Google has significantly amplified its efforts to bolster the security of the Kernel-based Virtual Machine (KVM) hypervisor by offering a staggering $250,000 bounty for critical vulnerabilities. This marks a substantial increase from previous rewards.

KVM, a widely used open-source hypervisor, plays a pivotal role in virtualizing systems across consumer electronics and enterprise environments. It’s a cornerstone of Google Cloud Platform and Android. Recognizing its significance, Google launched the kvmCTF program – a collaborative platform aimed at identifying and patching KVM vulnerabilities.

The program functions similarly to a capture-the-flag (CTF) competition. Participants vie for rewards by exploiting vulnerabilities within a controlled lab environment. The highest payout of $250,000 goes to whoever achieves a full VM escape, granting unauthorized access to the underlying system. Lesser rewards are available for achieving various exploit milestones.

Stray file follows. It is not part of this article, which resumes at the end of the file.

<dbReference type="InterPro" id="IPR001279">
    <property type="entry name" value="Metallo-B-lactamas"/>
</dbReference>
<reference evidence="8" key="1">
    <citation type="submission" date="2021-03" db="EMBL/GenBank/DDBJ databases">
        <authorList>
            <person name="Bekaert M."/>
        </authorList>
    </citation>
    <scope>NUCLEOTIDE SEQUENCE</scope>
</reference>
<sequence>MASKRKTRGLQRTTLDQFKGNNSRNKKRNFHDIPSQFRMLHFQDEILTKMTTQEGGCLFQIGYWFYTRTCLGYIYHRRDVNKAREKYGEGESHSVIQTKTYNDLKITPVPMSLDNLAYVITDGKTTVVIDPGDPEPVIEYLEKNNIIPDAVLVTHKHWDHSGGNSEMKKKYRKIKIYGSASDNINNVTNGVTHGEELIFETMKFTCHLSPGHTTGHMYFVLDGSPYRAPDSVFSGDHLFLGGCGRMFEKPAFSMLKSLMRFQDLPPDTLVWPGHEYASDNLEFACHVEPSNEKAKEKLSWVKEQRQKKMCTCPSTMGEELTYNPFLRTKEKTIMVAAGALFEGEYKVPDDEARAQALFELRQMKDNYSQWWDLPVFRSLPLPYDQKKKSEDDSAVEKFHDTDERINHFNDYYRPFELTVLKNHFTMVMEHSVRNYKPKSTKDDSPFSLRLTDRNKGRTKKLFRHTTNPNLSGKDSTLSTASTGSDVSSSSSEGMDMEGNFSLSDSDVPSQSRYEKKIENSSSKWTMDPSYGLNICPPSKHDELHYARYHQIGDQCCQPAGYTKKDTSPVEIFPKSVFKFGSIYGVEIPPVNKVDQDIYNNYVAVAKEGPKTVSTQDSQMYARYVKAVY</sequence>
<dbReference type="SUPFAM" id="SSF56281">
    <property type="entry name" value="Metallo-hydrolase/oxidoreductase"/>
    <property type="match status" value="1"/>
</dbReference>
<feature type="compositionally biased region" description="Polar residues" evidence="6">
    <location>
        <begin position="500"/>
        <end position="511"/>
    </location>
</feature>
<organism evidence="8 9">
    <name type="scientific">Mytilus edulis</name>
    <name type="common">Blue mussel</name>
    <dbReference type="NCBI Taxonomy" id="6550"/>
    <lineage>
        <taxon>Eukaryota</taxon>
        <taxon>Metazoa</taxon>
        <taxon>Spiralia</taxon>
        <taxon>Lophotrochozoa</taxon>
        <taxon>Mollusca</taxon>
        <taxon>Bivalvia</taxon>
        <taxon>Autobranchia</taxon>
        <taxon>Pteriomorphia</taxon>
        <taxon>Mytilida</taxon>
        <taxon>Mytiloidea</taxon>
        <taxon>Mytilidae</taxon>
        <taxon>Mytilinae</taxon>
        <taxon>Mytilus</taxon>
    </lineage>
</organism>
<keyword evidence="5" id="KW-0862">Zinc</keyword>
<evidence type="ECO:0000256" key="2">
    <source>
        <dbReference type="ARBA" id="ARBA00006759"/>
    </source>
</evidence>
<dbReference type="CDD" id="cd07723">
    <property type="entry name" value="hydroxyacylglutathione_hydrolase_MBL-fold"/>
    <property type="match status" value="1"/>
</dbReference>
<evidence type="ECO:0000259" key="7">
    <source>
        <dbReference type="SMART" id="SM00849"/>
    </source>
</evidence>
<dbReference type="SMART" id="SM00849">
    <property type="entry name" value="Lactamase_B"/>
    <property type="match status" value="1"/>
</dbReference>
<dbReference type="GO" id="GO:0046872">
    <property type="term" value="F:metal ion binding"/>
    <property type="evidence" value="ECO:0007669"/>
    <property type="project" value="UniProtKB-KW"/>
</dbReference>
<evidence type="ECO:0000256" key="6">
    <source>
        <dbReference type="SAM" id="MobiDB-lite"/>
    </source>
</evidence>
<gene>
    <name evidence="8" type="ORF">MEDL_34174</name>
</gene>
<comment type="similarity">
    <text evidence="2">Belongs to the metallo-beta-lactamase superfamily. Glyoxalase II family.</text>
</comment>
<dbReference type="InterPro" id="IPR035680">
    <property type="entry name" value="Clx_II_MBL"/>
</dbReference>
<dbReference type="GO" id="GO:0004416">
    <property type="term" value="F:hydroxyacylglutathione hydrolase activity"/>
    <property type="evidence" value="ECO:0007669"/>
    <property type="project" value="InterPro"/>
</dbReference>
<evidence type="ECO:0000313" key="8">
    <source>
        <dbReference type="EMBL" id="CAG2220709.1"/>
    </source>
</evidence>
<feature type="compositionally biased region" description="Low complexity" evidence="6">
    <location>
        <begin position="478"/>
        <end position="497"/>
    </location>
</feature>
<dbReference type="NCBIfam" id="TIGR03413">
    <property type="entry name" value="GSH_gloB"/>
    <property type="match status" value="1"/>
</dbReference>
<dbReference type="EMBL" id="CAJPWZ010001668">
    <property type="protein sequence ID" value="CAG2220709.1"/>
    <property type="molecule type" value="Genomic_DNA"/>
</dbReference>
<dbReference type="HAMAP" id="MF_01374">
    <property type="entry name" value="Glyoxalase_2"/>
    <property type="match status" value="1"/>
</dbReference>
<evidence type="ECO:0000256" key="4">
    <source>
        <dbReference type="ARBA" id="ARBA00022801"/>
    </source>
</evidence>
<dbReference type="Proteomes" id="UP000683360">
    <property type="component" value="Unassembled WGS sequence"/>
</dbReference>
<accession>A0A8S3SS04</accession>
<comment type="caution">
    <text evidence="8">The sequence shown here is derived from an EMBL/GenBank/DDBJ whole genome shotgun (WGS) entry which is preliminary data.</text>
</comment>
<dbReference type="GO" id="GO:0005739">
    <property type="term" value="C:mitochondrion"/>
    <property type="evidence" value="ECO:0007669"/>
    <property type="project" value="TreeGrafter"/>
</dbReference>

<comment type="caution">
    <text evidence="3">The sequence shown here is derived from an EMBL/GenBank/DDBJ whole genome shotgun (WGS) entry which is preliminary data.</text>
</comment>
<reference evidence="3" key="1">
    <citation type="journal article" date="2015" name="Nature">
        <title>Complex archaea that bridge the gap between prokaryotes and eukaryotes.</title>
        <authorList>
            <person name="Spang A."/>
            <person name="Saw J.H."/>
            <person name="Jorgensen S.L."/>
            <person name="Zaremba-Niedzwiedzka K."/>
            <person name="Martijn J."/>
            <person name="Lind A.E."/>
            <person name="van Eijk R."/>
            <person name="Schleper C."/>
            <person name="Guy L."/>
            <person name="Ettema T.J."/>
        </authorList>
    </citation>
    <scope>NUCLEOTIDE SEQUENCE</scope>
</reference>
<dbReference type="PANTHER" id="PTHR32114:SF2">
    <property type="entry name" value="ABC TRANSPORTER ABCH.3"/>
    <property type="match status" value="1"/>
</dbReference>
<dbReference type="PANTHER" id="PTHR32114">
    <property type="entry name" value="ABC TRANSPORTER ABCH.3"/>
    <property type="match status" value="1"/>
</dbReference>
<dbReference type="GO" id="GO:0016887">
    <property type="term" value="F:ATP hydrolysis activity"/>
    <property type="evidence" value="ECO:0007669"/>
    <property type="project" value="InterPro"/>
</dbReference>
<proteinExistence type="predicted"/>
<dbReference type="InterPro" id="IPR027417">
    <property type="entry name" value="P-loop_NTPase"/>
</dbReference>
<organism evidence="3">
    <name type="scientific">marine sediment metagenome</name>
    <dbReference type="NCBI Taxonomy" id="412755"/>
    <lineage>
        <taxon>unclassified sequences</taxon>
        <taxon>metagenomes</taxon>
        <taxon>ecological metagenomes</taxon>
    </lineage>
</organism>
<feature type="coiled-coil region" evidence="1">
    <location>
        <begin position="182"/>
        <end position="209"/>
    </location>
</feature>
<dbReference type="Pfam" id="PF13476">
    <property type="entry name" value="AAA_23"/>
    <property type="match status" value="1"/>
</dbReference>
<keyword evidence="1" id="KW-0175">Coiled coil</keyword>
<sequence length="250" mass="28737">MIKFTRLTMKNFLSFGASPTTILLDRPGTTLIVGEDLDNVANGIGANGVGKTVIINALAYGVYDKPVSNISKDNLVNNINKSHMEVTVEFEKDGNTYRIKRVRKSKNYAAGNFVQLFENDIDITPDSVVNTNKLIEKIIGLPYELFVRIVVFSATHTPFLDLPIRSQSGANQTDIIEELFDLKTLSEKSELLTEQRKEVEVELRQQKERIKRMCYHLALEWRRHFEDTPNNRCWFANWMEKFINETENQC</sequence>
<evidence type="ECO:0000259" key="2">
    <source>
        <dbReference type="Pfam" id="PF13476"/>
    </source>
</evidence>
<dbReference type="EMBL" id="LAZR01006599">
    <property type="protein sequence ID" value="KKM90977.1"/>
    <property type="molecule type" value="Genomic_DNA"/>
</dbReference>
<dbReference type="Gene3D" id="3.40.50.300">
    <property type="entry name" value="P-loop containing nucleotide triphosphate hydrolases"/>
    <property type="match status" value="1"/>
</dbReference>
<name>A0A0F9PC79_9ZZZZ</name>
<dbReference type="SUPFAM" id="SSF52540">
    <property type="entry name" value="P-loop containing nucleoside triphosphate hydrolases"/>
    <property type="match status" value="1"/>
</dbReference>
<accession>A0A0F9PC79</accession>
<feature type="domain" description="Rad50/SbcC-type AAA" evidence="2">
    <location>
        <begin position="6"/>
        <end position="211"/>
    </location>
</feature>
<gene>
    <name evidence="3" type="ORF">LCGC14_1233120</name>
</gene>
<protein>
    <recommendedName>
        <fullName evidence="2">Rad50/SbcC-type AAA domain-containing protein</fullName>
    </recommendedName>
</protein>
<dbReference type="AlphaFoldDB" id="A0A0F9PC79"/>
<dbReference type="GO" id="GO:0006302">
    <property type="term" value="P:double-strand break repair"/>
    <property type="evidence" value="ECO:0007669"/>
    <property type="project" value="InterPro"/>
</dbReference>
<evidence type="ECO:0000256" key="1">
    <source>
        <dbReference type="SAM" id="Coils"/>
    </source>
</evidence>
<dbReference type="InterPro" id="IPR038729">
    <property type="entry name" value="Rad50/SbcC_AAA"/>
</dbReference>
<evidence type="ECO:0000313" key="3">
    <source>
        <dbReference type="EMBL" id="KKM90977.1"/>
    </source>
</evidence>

The reward tiers for kvmCTF are as follows:

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  • Full VM escape: $250,000
  • Arbitrary memory write: $100,000
  • Arbitrary memory read: $50,000
  • Relative memory write: $50,000
  • Denial of service: $20,000
  • Relative memory read: $10,000

The kvmCTF infrastructure is hosted on Google’s Bare Metal Solution (BMS) environment, highlighting the program’s commitment to high-security standards.

“Participants will be able to reserve time slots to access the guest VM and attempt to perform a guest-to-host attack. The goal of the attack must be to exploit a zero day vulnerability in the KVM subsystem of the host kernel,” said Google software engineer Marios Pomonis.

“If successful, the attacker will obtain a flag that proves their accomplishment in exploiting the vulnerability. The severity of the attack will determine the reward amount, which will be based on the reward tier system explained below. All reports will be thoroughly evaluated on a case-by-case basis.”

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Google will receive details of discovered zero-day vulnerabilities only after upstream patches are released, ensuring the information is shared with the open-source community simultaneously.